Privatised and unprepared - the NHS Supply chain: THE REPORT

More than 600 NHS and care workers have now died from coronavirus and many of these deaths were “avoidable with proper PPE”.

Businesses and communities have been ready to help out with vital protective equipment – masks, gowns, visors. But in the last few months, it’s often felt like the government was asleep at the wheel.


The NHS Supply Chain, responsible for procuring and delivering PPE during the coronavirus crisis, has itself been privatised.

Procurement and logistics in our NHS has been outsourced to a chaotic mish-mash of private contractors. There are 11 key outsourced procurement contracts and four levels of profit taking before equipment arrives at the hospital or care home. 

The system is supposed to deliver "efficiency savings". In reality, supplies have been rationed and the country left unprepared. This has severely undermined the national effort to protect NHS, care staff and patients.

The system is horrendously complicated, but here are the top 5 key companies you need to know about.

DHL, the parcel delivery company, is in charge of finding wholesalers to supply ward based consumables, including PPE kits. In the last year, DHL advertised 64 tenders for NHS supplies, directly controlling at least £4 billion of NHS spending. DHL boasts that it originally helped to privatise “the government purchasing and supply agency and logistics agency”. It has previously confessed to being part of freight cartels.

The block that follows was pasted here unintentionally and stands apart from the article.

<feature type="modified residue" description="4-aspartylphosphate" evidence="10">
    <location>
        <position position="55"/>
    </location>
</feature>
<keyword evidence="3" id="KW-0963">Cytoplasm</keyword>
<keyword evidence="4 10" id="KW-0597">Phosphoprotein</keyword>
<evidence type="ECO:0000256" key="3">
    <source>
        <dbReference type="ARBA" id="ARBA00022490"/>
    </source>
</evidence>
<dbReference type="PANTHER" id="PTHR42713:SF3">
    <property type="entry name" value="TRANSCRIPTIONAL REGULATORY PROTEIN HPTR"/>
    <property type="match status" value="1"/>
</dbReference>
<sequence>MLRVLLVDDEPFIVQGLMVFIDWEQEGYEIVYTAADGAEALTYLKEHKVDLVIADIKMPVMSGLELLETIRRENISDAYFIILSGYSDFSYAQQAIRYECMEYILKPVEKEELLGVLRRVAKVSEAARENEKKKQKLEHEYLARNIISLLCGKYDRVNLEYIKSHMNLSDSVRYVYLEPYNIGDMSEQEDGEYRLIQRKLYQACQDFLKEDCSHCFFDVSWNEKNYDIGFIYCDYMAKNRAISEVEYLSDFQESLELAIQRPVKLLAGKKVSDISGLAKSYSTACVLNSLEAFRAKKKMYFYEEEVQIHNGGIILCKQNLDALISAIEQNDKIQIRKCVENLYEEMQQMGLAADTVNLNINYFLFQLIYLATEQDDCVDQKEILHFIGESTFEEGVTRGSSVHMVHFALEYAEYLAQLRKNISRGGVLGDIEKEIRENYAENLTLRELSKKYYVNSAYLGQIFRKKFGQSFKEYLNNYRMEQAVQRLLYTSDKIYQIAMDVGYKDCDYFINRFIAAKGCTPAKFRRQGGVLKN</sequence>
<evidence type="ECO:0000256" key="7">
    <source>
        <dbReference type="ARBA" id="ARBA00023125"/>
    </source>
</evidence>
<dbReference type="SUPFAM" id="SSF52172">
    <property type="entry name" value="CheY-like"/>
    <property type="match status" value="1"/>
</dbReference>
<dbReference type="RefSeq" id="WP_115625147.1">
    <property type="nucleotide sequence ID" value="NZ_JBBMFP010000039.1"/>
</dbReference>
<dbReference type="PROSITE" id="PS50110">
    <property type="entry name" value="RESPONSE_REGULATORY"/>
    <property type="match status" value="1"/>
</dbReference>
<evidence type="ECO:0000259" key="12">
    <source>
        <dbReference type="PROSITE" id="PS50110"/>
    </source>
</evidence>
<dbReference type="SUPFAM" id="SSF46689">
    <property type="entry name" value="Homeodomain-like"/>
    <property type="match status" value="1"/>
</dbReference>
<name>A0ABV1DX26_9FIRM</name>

Unipart is responsible for delivering PPE through its £730 million NHS logistics contract. Unipart’s CEO promised to ‘cure the NHS’ in 2013 but its “just in time” approach goes against the need to stockpile medical goods, such as PPE.

Deloitte has won a series of major NHS contracts –  for designing the procurement system in the first place and more recently for managing logistics for PPE and testing centres. “It’s been a nightmare to deal with Deloitte,” one British factory owner said. “They don’t seem to understand how supply chains work…why have they barely spoken to factories across this country who know how to make this kit?”

Movianto won a £55 million contract in 2018 to provide a stockpile of equipment, mostly PPE, in case of a pandemic. According to delivery drivers, Movianto was not ready to get the deliveries out to hospitals, due to “bad management” of the stock and short-staffing at its “chaotic” custom-built warehouse. Much of the stock was out of date.

Clipper Logistics has been contracted to run a separate PPE channel for NHS Trusts, GPs and care homes. Clipper’s chairman Steven Parkin donated £725,000 to the Conservative Party in the last 5 years. The company is accused of threatening workers with disciplinary action over concerns about coming into work during the pandemic.

We call on the government to bring the NHS Supply Chain back into accountable public ownership so we can keep staff and patients safe in the future.

Read the full report now: Privatised and Unprepared - The NHS Supply Chain: